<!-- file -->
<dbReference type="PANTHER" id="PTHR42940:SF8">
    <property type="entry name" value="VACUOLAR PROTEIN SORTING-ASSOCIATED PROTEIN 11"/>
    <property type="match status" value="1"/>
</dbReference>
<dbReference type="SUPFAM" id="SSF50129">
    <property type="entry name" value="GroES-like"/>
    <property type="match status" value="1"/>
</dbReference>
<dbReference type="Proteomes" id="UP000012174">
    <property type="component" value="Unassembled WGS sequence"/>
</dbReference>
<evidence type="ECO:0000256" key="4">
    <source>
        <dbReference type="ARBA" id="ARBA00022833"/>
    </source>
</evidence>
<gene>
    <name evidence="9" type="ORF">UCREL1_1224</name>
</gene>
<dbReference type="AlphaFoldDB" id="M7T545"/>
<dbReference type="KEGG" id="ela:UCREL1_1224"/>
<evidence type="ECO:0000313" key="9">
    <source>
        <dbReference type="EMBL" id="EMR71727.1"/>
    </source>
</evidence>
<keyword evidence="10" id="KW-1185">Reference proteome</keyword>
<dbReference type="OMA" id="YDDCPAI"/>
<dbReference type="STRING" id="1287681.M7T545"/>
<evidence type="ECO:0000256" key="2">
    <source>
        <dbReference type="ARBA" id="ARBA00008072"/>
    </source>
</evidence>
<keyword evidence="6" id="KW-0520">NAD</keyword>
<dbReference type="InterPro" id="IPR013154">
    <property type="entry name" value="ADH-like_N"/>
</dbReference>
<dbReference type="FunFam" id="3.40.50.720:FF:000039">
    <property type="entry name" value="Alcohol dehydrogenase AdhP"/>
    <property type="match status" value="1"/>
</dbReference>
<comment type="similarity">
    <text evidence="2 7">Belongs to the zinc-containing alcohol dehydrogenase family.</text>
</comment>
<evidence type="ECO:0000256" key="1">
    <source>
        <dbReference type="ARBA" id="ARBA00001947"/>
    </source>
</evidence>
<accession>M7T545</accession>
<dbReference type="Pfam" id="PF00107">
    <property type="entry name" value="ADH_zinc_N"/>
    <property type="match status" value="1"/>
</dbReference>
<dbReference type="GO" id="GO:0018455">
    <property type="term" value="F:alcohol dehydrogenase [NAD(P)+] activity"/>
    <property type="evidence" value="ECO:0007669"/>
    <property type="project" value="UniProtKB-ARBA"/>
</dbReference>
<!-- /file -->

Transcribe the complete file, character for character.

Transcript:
<dbReference type="PANTHER" id="PTHR42940:SF8">
    <property type="entry name" value="VACUOLAR PROTEIN SORTING-ASSOCIATED PROTEIN 11"/>
    <property type="match status" value="1"/>
</dbReference>
<dbReference type="SUPFAM" id="SSF50129">
    <property type="entry name" value="GroES-like"/>
    <property type="match status" value="1"/>
</dbReference>
<dbReference type="Proteomes" id="UP000012174">
    <property type="component" value="Unassembled WGS sequence"/>
</dbReference>
<evidence type="ECO:0000256" key="4">
    <source>
        <dbReference type="ARBA" id="ARBA00022833"/>
    </source>
</evidence>
<gene>
    <name evidence="9" type="ORF">UCREL1_1224</name>
</gene>
<dbReference type="AlphaFoldDB" id="M7T545"/>
<dbReference type="KEGG" id="ela:UCREL1_1224"/>
<evidence type="ECO:0000313" key="9">
    <source>
        <dbReference type="EMBL" id="EMR71727.1"/>
    </source>
</evidence>
<keyword evidence="10" id="KW-1185">Reference proteome</keyword>
<dbReference type="OMA" id="YDDCPAI"/>
<dbReference type="STRING" id="1287681.M7T545"/>
<evidence type="ECO:0000256" key="2">
    <source>
        <dbReference type="ARBA" id="ARBA00008072"/>
    </source>
</evidence>
<keyword evidence="6" id="KW-0520">NAD</keyword>
<dbReference type="InterPro" id="IPR013154">
    <property type="entry name" value="ADH-like_N"/>
</dbReference>
<dbReference type="FunFam" id="3.40.50.720:FF:000039">
    <property type="entry name" value="Alcohol dehydrogenase AdhP"/>
    <property type="match status" value="1"/>
</dbReference>
<comment type="similarity">
    <text evidence="2 7">Belongs to the zinc-containing alcohol dehydrogenase family.</text>
</comment>
<evidence type="ECO:0000256" key="1">
    <source>
        <dbReference type="ARBA" id="ARBA00001947"/>
    </source>
</evidence>
<accession>M7T545</accession>
<dbReference type="Pfam" id="PF00107">
    <property type="entry name" value="ADH_zinc_N"/>
    <property type="match status" value="1"/>
</dbReference>
<dbReference type="GO" id="GO:0018455">
    <property type="term" value="F:alcohol dehydrogenase [NAD(P)+] activity"/>
    <property type="evidence" value="ECO:0007669"/>
    <property type="project" value="UniProtKB-ARBA"/>
</dbReference>